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5 project management predictions for 2012

Adeline Teoh ed.
January 13, 2012

I’m no clairvoyant, but I believe I can see where project management will head this year. Given that project management survived 2011, a year of disasters—natural and man-made—it wouldn’t be glib of me to say that project management will not only live another day but grow stronger in 2012.

Here are my predictions:

1. Portfolio management will come to the fore
While good project management is about ‘doing the project right’, good portfolio management is about ‘doing the right project’. Organisations have started to wake up to their responsibilities, which include not only selecting the right projects, but building solid business cases, and providing adequate resources and sound governance.

More advanced organisations have also started to tap into the power of selecting and supporting the right combination of projects.

2. There will be breakthroughs for complex projects
The interconnectedness within and beyond projects has not yet been fully realised. Complexity in projects is not new, but we are only at the tip of the iceberg when it comes to research in this area. Organisations like the International Centre for Complex Project Management will be the thought leader here.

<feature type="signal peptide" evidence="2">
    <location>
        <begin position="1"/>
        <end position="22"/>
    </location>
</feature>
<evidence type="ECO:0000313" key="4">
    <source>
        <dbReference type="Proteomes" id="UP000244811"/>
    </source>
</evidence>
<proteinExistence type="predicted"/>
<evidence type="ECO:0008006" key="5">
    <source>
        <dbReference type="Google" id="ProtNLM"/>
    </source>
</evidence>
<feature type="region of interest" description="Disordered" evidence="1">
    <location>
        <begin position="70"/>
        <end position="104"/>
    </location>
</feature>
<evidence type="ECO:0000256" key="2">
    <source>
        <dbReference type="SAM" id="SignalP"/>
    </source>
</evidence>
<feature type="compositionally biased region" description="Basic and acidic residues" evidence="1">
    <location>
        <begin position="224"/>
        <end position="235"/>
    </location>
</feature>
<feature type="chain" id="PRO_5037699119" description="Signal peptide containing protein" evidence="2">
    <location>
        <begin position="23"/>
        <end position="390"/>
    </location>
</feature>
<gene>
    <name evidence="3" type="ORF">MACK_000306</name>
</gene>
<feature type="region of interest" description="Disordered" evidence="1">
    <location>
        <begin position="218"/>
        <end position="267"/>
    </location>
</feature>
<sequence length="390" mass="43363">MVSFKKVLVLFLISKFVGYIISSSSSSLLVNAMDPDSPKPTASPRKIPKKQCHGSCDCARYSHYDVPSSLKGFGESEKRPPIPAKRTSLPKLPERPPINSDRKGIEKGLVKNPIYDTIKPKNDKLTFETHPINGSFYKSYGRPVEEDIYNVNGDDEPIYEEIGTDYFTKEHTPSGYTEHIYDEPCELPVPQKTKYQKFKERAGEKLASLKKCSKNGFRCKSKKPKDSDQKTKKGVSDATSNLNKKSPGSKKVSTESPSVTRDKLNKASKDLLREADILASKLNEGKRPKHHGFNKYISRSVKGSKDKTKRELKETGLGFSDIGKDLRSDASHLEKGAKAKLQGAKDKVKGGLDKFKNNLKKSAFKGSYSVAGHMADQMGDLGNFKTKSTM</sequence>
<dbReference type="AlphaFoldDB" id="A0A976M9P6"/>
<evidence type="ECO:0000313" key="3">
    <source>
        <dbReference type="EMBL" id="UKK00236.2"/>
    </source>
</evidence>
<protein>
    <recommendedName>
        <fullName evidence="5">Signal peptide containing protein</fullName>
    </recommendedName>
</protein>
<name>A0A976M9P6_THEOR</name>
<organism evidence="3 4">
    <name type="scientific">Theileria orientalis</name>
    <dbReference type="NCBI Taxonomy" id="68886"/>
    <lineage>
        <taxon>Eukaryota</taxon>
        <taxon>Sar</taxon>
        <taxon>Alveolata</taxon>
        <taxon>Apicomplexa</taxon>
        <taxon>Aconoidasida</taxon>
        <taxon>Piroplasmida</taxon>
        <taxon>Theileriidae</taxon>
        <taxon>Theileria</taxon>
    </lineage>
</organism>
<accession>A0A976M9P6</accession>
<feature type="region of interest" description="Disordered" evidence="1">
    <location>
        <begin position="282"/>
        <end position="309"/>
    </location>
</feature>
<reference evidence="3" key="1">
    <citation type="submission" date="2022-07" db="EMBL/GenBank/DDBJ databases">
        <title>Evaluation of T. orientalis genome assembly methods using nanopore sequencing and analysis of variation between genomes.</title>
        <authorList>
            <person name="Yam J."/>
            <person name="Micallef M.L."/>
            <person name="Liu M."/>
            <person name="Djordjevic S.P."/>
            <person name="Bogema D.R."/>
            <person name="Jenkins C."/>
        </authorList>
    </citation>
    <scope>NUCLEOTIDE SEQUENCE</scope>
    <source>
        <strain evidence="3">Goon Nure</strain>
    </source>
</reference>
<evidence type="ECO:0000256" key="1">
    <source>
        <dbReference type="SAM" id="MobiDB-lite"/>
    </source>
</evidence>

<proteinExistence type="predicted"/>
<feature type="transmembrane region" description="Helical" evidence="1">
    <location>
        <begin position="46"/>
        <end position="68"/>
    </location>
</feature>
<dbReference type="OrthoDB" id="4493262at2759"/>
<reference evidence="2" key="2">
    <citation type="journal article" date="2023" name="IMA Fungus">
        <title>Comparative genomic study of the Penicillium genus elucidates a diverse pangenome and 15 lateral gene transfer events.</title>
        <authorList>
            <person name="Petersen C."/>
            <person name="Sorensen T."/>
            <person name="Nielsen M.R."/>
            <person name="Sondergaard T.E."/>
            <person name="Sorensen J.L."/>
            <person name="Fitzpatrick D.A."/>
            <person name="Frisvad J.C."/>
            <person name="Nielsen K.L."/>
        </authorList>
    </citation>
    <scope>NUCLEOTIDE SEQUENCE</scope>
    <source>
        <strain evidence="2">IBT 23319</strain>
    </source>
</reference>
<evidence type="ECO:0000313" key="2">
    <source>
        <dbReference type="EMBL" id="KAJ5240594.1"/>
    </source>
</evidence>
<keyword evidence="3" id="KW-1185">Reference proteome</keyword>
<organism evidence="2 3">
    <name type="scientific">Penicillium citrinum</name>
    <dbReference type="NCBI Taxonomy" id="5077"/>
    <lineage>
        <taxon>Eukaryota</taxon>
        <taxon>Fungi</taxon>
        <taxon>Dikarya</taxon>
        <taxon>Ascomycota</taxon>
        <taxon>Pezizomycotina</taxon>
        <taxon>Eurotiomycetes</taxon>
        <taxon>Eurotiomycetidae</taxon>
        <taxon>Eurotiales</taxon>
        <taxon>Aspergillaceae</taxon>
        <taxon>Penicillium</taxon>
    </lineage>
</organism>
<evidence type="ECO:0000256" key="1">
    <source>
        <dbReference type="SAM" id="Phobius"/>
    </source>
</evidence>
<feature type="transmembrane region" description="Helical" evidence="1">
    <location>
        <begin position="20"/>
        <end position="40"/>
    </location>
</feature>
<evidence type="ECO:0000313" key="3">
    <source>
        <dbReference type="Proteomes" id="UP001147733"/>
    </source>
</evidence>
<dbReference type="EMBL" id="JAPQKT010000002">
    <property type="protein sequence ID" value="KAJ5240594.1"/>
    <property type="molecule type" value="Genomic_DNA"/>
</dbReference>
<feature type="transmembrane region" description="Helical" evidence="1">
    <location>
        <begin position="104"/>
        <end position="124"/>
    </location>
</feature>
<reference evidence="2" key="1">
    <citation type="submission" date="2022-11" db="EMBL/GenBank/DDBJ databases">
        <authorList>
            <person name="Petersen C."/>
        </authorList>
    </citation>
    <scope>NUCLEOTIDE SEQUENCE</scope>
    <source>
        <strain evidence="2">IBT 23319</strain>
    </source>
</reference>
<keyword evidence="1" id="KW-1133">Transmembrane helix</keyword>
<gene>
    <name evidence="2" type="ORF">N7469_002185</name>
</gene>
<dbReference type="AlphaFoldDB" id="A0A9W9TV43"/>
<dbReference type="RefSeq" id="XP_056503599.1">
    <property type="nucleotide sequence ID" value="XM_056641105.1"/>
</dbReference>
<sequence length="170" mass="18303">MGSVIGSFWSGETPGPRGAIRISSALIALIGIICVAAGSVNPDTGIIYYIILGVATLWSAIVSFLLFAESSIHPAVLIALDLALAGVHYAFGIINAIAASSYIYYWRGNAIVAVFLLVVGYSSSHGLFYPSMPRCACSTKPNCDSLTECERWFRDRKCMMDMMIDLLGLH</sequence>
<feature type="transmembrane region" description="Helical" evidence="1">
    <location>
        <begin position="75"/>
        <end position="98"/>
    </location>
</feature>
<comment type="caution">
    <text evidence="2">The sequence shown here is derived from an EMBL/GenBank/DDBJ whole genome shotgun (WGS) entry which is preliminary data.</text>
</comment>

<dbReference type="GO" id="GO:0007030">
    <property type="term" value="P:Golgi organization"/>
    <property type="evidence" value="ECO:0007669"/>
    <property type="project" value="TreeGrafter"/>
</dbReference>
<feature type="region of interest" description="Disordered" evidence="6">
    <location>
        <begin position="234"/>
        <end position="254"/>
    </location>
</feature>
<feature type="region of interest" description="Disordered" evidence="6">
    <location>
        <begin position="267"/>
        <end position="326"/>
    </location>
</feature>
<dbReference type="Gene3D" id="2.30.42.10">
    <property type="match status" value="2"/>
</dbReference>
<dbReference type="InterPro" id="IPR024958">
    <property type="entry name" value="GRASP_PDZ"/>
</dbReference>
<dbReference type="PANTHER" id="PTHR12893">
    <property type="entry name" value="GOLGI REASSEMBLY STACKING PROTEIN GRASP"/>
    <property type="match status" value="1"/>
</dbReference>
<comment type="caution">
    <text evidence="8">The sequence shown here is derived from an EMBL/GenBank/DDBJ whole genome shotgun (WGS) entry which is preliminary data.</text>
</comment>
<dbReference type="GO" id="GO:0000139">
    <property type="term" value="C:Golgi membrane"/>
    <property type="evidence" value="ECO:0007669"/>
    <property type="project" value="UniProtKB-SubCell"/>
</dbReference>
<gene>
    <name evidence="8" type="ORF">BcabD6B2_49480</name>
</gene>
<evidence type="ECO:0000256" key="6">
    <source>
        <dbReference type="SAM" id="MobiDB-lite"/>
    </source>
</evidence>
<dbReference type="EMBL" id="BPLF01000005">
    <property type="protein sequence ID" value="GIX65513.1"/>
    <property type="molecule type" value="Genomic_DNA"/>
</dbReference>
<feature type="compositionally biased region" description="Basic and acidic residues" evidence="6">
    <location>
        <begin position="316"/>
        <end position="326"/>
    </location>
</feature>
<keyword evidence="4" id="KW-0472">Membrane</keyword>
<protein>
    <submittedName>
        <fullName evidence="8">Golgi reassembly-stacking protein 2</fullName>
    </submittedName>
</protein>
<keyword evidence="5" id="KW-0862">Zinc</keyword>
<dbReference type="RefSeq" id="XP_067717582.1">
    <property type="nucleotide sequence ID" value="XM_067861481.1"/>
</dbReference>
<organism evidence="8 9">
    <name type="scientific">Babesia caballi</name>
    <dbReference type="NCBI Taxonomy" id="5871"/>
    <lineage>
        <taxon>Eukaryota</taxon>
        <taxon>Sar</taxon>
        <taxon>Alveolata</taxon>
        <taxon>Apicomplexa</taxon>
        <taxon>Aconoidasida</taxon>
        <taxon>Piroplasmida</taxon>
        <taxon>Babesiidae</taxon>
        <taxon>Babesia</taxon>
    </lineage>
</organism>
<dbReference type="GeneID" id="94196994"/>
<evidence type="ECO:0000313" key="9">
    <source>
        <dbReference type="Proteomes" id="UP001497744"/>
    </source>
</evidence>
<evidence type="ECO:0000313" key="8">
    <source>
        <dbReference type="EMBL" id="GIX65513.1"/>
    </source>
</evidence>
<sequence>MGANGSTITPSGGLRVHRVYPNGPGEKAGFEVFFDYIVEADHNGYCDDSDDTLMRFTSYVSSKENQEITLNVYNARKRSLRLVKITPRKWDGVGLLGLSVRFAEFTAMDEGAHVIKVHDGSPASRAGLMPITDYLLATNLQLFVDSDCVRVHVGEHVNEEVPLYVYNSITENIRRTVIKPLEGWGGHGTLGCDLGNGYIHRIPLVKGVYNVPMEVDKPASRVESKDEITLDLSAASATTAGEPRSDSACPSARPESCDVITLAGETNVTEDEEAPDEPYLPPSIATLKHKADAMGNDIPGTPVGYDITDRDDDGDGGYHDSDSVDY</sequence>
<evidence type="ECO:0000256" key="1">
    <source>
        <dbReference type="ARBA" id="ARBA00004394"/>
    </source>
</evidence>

This year we will see an advance in our knowledge of how complex projects can be delivered more successfully. This will involve clarity in the roles of different stakeholders as well as more detail on better resource management and a greater understanding of project interdependencies.

3. Blended project management will be more common
Project management by its very nature is a mix of valuable skills, but these will no longer be defined by one type of certification or methodology. Plenty of project managers already have both exam-based and competency certification, so expect to see more combinations this year.

Additionally, aspects of ‘lean’ project management, such as Agile, will find its way into more traditional methodologies, like Waterfall. Complementary disciplines such as change management will also increase in profile and we’ll see more project managers with change management training and vice versa.

4. The skills shortage will continue
Despite the dampened economic environment, project managers will remain in demand in Australia and we may need to look abroad for extra talent. The booming resources industry remains a key area for project managers in mining and engineering, and the growing ICT sector will also demand people with project management skills.

Other industries in the public and private sector will also look to do more project-based work as cost-cutting measures sink in and the nature of work becomes fragmented. Skilled project managers will be required to guide less mature organisations through this transition.

5. Project management will become a two-speed discipline
While the number project managers will increase as demand for project management skills rises, there will be a split between certified and uncertified project managers.

The professionalisation of the discipline is on an upward trend and I expect to see project managers continue to value certification in 2012. However, awareness of the discipline has also increased in the general workforce and more employees will be expected to have or acquire project management skills.